The Dutch government has further relaxed the rules established in March to deal with coronavirus.

Basic hygiene rules remain in force – wash your hands frequently, avoid busy places and stay home if you have symptoms. If you have symptoms of coronavirus, you should stay home and contact your local health board for a test via 0800-1202. The 1.5 metre social distancing rule remains the norm for adults, but in places where this is impossible, like on public transport, non-medical face masks should be worn. Find out more about the Dutch position on masks.

Changes to the social distancing rules from July 1 The main changes from July 1:

  • The 1.5 metre social distancing rule will no longer apply on public transport – as long as people are seated – but masks will remain compulsory.
  • People can also sit next to each other in coaches and non-family groups can travel in the same car.
  • Masks are recommended.
  • Outdoor events will no longer have a maximum number of visitors as long as social distancing is observed and people are seated and booked places in advance. Without reservations, the limit is 250.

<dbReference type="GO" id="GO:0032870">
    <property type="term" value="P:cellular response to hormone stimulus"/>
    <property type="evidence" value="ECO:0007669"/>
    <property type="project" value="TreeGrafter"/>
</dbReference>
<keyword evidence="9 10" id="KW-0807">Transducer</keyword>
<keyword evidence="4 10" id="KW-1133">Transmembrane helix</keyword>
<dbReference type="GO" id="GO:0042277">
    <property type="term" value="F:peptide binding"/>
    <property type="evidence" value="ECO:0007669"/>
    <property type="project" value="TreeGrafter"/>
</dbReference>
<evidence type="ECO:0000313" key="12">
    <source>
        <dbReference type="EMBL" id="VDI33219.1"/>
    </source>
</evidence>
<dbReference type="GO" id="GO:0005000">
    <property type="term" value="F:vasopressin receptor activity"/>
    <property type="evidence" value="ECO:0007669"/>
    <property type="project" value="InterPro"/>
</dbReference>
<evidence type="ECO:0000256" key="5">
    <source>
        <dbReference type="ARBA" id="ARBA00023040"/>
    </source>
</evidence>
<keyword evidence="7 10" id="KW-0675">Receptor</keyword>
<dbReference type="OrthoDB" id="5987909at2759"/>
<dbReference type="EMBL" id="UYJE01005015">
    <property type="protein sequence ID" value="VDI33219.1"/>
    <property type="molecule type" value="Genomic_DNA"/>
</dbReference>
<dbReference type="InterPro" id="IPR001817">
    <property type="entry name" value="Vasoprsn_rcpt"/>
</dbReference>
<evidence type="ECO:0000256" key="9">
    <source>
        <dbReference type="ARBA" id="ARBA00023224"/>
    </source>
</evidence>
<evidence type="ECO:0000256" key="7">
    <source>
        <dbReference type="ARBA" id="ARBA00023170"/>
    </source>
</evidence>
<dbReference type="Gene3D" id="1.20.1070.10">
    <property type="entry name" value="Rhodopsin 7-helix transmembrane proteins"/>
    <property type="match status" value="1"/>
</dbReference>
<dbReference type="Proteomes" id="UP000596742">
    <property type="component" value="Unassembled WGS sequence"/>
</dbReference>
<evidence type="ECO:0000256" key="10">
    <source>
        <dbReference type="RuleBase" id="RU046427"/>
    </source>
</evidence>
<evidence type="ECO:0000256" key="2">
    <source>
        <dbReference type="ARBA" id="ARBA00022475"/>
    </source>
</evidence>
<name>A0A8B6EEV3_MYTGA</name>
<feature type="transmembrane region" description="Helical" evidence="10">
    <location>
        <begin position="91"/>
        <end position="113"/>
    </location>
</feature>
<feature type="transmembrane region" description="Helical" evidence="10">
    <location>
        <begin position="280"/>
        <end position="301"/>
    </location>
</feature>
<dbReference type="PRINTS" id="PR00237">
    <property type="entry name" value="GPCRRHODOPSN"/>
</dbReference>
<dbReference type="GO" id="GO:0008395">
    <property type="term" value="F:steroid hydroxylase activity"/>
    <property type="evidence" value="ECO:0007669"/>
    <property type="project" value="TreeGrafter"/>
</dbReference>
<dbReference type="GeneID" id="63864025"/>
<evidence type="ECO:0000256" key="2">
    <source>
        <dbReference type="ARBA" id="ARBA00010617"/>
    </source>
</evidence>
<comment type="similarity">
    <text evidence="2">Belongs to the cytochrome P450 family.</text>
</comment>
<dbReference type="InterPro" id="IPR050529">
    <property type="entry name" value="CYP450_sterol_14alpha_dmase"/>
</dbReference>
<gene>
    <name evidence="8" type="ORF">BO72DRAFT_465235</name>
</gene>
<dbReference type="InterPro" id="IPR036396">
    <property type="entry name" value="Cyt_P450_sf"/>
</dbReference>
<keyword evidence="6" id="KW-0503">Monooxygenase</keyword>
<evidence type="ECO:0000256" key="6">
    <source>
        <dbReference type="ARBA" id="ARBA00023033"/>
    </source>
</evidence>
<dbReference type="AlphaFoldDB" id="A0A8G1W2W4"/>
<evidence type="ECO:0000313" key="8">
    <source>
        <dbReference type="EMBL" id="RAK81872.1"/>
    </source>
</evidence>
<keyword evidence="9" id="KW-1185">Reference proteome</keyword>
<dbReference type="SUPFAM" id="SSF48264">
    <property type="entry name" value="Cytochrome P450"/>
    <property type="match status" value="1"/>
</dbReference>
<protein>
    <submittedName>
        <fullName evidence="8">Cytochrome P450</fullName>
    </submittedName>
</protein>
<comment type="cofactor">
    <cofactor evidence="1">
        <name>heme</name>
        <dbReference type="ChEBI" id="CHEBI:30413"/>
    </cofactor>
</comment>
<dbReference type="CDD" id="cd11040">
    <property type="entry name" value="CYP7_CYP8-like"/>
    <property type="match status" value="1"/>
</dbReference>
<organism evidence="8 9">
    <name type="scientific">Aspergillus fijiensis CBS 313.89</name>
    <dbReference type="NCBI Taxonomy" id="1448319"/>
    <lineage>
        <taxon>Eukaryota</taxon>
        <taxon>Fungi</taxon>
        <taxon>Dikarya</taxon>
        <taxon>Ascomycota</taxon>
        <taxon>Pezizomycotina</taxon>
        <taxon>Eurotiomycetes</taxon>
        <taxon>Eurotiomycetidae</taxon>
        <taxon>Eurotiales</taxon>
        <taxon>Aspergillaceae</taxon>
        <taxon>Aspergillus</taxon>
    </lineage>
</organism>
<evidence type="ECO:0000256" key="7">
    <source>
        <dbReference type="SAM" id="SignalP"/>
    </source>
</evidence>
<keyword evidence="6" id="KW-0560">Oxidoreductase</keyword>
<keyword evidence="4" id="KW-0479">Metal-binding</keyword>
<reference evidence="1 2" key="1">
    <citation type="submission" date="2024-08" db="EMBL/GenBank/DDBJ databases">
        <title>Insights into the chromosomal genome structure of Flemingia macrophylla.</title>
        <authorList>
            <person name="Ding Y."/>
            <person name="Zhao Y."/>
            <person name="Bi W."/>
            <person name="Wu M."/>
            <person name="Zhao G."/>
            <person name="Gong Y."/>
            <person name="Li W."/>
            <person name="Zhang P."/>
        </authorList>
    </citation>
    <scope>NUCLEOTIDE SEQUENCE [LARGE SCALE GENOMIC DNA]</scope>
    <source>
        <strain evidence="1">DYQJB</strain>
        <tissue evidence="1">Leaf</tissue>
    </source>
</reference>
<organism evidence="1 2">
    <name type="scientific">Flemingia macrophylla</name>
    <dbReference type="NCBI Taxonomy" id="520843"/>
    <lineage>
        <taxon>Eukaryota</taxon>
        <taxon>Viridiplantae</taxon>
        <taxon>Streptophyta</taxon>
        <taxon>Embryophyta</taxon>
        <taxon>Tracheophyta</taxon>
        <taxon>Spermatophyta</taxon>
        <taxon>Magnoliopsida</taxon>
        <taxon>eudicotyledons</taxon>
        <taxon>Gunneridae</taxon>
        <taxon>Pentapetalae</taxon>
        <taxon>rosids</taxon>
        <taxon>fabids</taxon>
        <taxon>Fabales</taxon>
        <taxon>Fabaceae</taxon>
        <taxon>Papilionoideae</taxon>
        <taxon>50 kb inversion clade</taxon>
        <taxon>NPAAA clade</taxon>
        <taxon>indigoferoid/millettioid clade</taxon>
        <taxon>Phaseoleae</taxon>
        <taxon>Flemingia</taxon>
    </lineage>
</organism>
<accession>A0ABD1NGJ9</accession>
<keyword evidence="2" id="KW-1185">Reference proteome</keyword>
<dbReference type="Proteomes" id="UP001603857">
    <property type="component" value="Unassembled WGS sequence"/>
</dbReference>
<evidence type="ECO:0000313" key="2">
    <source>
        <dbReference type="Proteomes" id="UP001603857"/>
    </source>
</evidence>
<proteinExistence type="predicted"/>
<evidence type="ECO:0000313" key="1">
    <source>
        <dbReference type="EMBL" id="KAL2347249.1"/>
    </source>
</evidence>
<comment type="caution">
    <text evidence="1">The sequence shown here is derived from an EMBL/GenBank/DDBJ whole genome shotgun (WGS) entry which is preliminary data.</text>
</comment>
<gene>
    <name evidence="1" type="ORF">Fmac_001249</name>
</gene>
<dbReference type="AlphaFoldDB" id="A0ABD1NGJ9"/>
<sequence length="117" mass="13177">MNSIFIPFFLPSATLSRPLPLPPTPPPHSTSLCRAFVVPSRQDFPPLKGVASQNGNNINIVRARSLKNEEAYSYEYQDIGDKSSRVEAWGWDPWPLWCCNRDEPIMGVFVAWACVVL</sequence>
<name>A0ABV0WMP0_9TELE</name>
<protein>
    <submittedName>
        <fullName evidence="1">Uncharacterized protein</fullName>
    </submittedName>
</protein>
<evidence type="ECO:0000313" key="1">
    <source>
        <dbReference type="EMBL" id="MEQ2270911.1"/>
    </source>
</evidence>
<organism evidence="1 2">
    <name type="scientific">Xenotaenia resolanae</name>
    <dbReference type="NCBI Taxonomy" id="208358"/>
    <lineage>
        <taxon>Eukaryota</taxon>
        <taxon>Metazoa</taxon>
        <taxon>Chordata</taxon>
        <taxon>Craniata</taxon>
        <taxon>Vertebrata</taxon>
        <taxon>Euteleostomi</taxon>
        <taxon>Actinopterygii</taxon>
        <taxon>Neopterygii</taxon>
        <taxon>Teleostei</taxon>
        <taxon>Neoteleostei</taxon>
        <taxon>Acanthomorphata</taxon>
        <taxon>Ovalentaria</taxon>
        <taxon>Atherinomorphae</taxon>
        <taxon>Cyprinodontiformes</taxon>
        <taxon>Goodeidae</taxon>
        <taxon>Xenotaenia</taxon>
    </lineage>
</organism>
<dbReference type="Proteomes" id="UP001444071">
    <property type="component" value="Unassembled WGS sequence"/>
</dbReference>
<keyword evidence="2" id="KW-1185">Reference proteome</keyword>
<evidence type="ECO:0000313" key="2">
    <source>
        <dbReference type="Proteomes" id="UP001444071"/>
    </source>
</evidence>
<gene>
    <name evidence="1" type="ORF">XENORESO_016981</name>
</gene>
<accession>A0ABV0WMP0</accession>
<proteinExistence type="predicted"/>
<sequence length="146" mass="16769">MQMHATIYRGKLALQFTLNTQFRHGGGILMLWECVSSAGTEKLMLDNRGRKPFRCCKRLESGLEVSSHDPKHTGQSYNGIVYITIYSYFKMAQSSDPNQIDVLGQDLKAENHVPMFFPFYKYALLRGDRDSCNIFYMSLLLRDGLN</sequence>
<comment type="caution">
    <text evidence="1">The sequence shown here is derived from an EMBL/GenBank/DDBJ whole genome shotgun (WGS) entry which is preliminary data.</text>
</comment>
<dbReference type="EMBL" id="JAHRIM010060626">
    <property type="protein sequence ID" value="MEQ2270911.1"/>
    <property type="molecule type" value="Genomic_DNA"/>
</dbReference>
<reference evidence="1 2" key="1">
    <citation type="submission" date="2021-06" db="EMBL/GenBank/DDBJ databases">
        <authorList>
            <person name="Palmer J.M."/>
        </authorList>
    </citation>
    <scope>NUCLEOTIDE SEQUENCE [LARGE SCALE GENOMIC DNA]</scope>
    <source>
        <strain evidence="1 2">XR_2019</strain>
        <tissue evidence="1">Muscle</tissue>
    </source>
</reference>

• Travelling fairs can also start operating again.
  • Festivals will depend on local authority licences so it is unlikely these will resume before mid August. Indoor events have a limit of 100 people excluding staff. Seating is compulsory. However, if spaces have been reserved in advance, and visitors answer questions about their health, there is no limit on the number of guests. Stadiums such as the Kuip and Arena can reopen for events, as long as people keep 1.5 metres distance and do not sing or chant.
  • Secondary schools will be able to give traditional lessons, and pupils will no longer have to keep 1.5 metres from each other. However, they should still keep 1.5 metres from teachers. Universities and colleges can also restart physical lessons but social distancing will apply. In effect, this is unlikely to happen until the next academic year.
  • Cafe terraces can ditch the 1.5 metre rule between tables, if they place protective screens instead. Coffee shops, which had been confined to takeaways only, can also function as a cafe again.
  • Sex workers can start work again, as long as they keep to protocols.
  • Saunas, ports schools and gyms can reopen, and competitive sports can also resume. The limit on visits to people in nursing homes is also being lifted.
  • However, night clubs and discos remain closed and singing in large groups, including in churches, remains banned because of the risk of infection.